Brandyn Powelske, PhD Candidate, 1 Greg Kawchuk, 2 Ted Findlay,3

1 Faculty of Rehabilitation Medicine, Department of Physical Therapy, University of Alberta.
2 Professor, Faculty of Rehabilitation Medicine, Department of Physical Therapy, University of Alberta.
3Medical Staff, Calgary Chronic Pain Centre at Alberta Health Services, Calgary. Alberta.


Abstract: While low back pain is one of the most common clinical conditions seen in a family physician's office, there remains a lack of low or no cost initial treatment options that are concordant with recognized best practice guidelines. As a result, many patients are offered investigations and treatments that have limited value and/or significant risks but are readily available through publicly funded provincial health care systems. GLA:D® Back builds upon the successful GLA:D model (initially developed for hip and knee osteoarthritis patients) by using the same established methodology to deliver a patient education and targeted rehabilitation program for low back pain.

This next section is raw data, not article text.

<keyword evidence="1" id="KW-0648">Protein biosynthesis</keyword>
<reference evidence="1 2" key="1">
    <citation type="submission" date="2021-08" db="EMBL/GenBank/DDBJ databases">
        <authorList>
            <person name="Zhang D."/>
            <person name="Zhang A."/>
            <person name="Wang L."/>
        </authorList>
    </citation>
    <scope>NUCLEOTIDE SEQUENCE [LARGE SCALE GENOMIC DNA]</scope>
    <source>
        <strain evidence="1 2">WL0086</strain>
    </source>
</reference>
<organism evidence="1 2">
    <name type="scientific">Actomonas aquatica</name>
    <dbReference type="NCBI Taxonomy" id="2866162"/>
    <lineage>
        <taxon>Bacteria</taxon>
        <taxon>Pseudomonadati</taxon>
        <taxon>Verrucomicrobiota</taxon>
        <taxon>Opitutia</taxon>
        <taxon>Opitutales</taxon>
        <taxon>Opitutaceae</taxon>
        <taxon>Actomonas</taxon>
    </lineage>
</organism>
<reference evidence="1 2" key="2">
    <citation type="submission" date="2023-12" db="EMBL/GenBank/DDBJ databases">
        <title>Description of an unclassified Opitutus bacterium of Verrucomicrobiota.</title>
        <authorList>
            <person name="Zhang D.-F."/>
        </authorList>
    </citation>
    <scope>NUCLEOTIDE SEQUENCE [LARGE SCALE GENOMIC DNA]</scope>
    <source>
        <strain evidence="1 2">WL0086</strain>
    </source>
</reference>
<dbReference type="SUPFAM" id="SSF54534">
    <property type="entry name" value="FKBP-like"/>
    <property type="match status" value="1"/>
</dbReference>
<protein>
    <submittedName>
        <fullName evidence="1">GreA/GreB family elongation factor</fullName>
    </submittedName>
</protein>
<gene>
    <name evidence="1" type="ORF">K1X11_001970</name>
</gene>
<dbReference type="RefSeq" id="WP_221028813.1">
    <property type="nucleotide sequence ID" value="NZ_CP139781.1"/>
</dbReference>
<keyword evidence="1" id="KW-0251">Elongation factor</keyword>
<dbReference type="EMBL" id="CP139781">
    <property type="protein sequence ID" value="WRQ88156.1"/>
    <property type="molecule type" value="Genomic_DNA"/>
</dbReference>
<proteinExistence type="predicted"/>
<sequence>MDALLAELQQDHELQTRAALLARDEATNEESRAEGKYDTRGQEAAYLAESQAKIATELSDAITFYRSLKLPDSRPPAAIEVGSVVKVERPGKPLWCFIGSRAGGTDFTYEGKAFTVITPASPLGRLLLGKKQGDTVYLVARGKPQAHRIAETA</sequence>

Key Words: low back pain; best practice; guidelines; education; rehabilitation.

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1. Low Back Pain remains one of the most seen conditions in a family medical practice, and chronic low back pain the leading cause of ongoing disability
2. There are significant patient financial and access barriers to treatment modalities most consistently recommended in practice guidelines: education and activity/rehabilitation-based therapies.
3. GLA:D Back presents a validated option that can help close the gap between recommended treatments for low back pain and access through a primary care practice.
4. GLA:D Back is an extension of the well-recognized and widely used GLA:D program for hip and knee osteoarthritis.
In the absence of clinical "Red Flags", avoid ordering unnecessary imaging when the results are not needed for investigating an established clinical diagnosis or to initiate a therapeutic procedure.
When considering pharmacotherapeutic options, remember that the Institute for Safe Medical Practices (Canada Institute for Safe Medication Practices Canada notes that opioids should generally be avoided in the treatment of low back pain, headache and fibromyalgia.
The Covid-19 Pandemic has taught us that many group based education and rehabilitation-based programs can be effectively delivered in a virtual format.
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